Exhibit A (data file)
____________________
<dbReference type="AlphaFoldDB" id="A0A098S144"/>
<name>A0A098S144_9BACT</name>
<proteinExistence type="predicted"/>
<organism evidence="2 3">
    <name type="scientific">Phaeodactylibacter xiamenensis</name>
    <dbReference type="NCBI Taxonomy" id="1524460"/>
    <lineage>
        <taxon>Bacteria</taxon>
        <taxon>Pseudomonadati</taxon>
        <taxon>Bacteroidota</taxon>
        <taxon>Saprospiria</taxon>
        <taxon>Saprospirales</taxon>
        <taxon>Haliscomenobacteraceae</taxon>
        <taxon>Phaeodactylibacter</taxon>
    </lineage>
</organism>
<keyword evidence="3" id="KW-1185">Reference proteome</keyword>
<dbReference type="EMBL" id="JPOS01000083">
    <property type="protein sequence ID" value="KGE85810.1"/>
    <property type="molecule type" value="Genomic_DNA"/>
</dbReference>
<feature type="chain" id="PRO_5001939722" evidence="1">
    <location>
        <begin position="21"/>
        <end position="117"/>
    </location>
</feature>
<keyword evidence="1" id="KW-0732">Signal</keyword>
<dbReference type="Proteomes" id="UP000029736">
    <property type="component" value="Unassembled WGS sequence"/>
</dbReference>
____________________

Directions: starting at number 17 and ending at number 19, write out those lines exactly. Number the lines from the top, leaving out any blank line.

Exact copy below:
<keyword evidence="3" id="KW-1185">Reference proteome</keyword>
<dbReference type="EMBL" id="JPOS01000083">
    <property type="protein sequence ID" value="KGE85810.1"/>